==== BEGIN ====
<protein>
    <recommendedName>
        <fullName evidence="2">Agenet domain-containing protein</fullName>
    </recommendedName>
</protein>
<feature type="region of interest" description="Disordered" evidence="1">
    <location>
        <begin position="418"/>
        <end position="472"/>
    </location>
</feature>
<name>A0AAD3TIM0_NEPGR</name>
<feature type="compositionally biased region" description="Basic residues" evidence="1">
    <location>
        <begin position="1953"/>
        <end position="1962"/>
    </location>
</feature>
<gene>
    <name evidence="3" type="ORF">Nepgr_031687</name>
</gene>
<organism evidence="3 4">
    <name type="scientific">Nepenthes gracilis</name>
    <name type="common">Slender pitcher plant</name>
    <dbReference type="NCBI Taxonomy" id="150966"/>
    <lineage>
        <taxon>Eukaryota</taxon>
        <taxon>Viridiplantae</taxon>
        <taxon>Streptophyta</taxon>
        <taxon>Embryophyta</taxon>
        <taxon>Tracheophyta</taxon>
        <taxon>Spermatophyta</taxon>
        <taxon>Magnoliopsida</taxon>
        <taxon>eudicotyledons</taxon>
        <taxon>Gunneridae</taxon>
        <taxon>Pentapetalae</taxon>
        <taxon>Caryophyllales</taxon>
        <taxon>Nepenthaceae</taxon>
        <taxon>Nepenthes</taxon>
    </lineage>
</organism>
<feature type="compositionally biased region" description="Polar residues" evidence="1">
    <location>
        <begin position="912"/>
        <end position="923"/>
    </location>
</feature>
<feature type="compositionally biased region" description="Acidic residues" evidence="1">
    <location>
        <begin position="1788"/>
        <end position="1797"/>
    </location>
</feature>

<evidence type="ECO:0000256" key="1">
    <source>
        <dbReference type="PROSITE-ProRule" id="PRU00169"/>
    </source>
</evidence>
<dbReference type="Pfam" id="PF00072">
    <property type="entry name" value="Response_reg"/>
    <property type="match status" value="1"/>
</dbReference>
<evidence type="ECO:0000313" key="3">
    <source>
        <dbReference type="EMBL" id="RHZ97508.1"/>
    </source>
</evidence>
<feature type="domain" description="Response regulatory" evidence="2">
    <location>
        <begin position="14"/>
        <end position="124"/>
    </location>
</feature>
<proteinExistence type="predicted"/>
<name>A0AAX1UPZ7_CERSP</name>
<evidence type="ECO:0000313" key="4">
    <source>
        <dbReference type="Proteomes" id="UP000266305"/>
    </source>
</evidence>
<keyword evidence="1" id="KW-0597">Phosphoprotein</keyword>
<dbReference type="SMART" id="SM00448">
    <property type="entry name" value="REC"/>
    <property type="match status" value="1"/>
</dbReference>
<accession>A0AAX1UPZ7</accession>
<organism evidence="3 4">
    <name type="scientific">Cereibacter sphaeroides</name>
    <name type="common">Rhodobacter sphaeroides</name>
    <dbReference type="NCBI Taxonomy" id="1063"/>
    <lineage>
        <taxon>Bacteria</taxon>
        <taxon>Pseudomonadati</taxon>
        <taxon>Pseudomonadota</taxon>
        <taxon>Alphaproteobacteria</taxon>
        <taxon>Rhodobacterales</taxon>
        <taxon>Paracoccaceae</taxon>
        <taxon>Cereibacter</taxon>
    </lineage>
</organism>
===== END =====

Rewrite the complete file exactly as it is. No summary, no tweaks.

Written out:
<protein>
    <recommendedName>
        <fullName evidence="2">Agenet domain-containing protein</fullName>
    </recommendedName>
</protein>
<feature type="region of interest" description="Disordered" evidence="1">
    <location>
        <begin position="418"/>
        <end position="472"/>
    </location>
</feature>
<name>A0AAD3TIM0_NEPGR</name>
<feature type="compositionally biased region" description="Basic residues" evidence="1">
    <location>
        <begin position="1953"/>
        <end position="1962"/>
    </location>
</feature>
<gene>
    <name evidence="3" type="ORF">Nepgr_031687</name>
</gene>
<organism evidence="3 4">
    <name type="scientific">Nepenthes gracilis</name>
    <name type="common">Slender pitcher plant</name>
    <dbReference type="NCBI Taxonomy" id="150966"/>
    <lineage>
        <taxon>Eukaryota</taxon>
        <taxon>Viridiplantae</taxon>
        <taxon>Streptophyta</taxon>
        <taxon>Embryophyta</taxon>
        <taxon>Tracheophyta</taxon>
        <taxon>Spermatophyta</taxon>
        <taxon>Magnoliopsida</taxon>
        <taxon>eudicotyledons</taxon>
        <taxon>Gunneridae</taxon>
        <taxon>Pentapetalae</taxon>
        <taxon>Caryophyllales</taxon>
        <taxon>Nepenthaceae</taxon>
        <taxon>Nepenthes</taxon>
    </lineage>
</organism>
<feature type="compositionally biased region" description="Polar residues" evidence="1">
    <location>
        <begin position="912"/>
        <end position="923"/>
    </location>
</feature>
<feature type="compositionally biased region" description="Acidic residues" evidence="1">
    <location>
        <begin position="1788"/>
        <end position="1797"/>
    </location>
</feature>

<evidence type="ECO:0000256" key="1">
    <source>
        <dbReference type="PROSITE-ProRule" id="PRU00169"/>
    </source>
</evidence>
<dbReference type="Pfam" id="PF00072">
    <property type="entry name" value="Response_reg"/>
    <property type="match status" value="1"/>
</dbReference>
<evidence type="ECO:0000313" key="3">
    <source>
        <dbReference type="EMBL" id="RHZ97508.1"/>
    </source>
</evidence>
<feature type="domain" description="Response regulatory" evidence="2">
    <location>
        <begin position="14"/>
        <end position="124"/>
    </location>
</feature>
<proteinExistence type="predicted"/>
<name>A0AAX1UPZ7_CERSP</name>
<evidence type="ECO:0000313" key="4">
    <source>
        <dbReference type="Proteomes" id="UP000266305"/>
    </source>
</evidence>
<keyword evidence="1" id="KW-0597">Phosphoprotein</keyword>
<dbReference type="SMART" id="SM00448">
    <property type="entry name" value="REC"/>
    <property type="match status" value="1"/>
</dbReference>
<accession>A0AAX1UPZ7</accession>
<organism evidence="3 4">
    <name type="scientific">Cereibacter sphaeroides</name>
    <name type="common">Rhodobacter sphaeroides</name>
    <dbReference type="NCBI Taxonomy" id="1063"/>
    <lineage>
        <taxon>Bacteria</taxon>
        <taxon>Pseudomonadati</taxon>
        <taxon>Pseudomonadota</taxon>
        <taxon>Alphaproteobacteria</taxon>
        <taxon>Rhodobacterales</taxon>
        <taxon>Paracoccaceae</taxon>
        <taxon>Cereibacter</taxon>
    </lineage>
</organism>